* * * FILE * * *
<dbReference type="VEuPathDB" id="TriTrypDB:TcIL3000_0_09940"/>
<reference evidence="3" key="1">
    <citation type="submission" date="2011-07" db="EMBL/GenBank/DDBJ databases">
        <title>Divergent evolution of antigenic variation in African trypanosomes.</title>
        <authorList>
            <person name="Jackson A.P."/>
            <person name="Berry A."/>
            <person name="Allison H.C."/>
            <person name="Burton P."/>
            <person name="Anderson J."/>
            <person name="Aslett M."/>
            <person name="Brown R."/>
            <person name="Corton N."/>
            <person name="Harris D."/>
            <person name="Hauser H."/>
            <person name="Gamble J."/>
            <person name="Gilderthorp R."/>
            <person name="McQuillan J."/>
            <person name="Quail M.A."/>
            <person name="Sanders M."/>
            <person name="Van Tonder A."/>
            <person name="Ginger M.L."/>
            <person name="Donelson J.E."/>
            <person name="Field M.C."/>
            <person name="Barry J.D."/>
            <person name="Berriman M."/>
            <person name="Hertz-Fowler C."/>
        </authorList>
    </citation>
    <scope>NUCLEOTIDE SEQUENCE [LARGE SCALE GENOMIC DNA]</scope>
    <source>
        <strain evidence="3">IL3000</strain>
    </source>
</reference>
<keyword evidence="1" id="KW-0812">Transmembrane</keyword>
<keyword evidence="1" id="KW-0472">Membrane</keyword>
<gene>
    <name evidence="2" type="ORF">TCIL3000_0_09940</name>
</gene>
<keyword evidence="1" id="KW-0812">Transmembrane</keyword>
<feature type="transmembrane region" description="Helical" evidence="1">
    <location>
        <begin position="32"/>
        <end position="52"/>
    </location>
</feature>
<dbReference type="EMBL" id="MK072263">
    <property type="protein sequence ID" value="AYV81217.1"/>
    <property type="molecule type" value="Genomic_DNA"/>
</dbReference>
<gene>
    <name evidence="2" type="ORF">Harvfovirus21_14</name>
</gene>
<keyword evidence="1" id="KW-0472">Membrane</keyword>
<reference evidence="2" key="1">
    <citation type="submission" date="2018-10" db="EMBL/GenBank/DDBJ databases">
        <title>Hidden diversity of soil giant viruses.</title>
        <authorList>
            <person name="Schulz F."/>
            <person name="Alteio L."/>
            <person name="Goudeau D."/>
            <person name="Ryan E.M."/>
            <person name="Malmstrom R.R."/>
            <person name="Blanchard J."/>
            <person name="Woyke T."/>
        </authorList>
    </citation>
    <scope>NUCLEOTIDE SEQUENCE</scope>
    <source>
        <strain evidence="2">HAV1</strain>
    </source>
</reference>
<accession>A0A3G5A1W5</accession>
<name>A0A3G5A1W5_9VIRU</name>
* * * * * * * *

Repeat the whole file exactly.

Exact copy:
<dbReference type="VEuPathDB" id="TriTrypDB:TcIL3000_0_09940"/>
<reference evidence="3" key="1">
    <citation type="submission" date="2011-07" db="EMBL/GenBank/DDBJ databases">
        <title>Divergent evolution of antigenic variation in African trypanosomes.</title>
        <authorList>
            <person name="Jackson A.P."/>
            <person name="Berry A."/>
            <person name="Allison H.C."/>
            <person name="Burton P."/>
            <person name="Anderson J."/>
            <person name="Aslett M."/>
            <person name="Brown R."/>
            <person name="Corton N."/>
            <person name="Harris D."/>
            <person name="Hauser H."/>
            <person name="Gamble J."/>
            <person name="Gilderthorp R."/>
            <person name="McQuillan J."/>
            <person name="Quail M.A."/>
            <person name="Sanders M."/>
            <person name="Van Tonder A."/>
            <person name="Ginger M.L."/>
            <person name="Donelson J.E."/>
            <person name="Field M.C."/>
            <person name="Barry J.D."/>
            <person name="Berriman M."/>
            <person name="Hertz-Fowler C."/>
        </authorList>
    </citation>
    <scope>NUCLEOTIDE SEQUENCE [LARGE SCALE GENOMIC DNA]</scope>
    <source>
        <strain evidence="3">IL3000</strain>
    </source>
</reference>
<keyword evidence="1" id="KW-0812">Transmembrane</keyword>
<keyword evidence="1" id="KW-0472">Membrane</keyword>
<gene>
    <name evidence="2" type="ORF">TCIL3000_0_09940</name>
</gene>
<keyword evidence="1" id="KW-0812">Transmembrane</keyword>
<feature type="transmembrane region" description="Helical" evidence="1">
    <location>
        <begin position="32"/>
        <end position="52"/>
    </location>
</feature>
<dbReference type="EMBL" id="MK072263">
    <property type="protein sequence ID" value="AYV81217.1"/>
    <property type="molecule type" value="Genomic_DNA"/>
</dbReference>
<gene>
    <name evidence="2" type="ORF">Harvfovirus21_14</name>
</gene>
<keyword evidence="1" id="KW-0472">Membrane</keyword>
<reference evidence="2" key="1">
    <citation type="submission" date="2018-10" db="EMBL/GenBank/DDBJ databases">
        <title>Hidden diversity of soil giant viruses.</title>
        <authorList>
            <person name="Schulz F."/>
            <person name="Alteio L."/>
            <person name="Goudeau D."/>
            <person name="Ryan E.M."/>
            <person name="Malmstrom R.R."/>
            <person name="Blanchard J."/>
            <person name="Woyke T."/>
        </authorList>
    </citation>
    <scope>NUCLEOTIDE SEQUENCE</scope>
    <source>
        <strain evidence="2">HAV1</strain>
    </source>
</reference>
<accession>A0A3G5A1W5</accession>
<name>A0A3G5A1W5_9VIRU</name>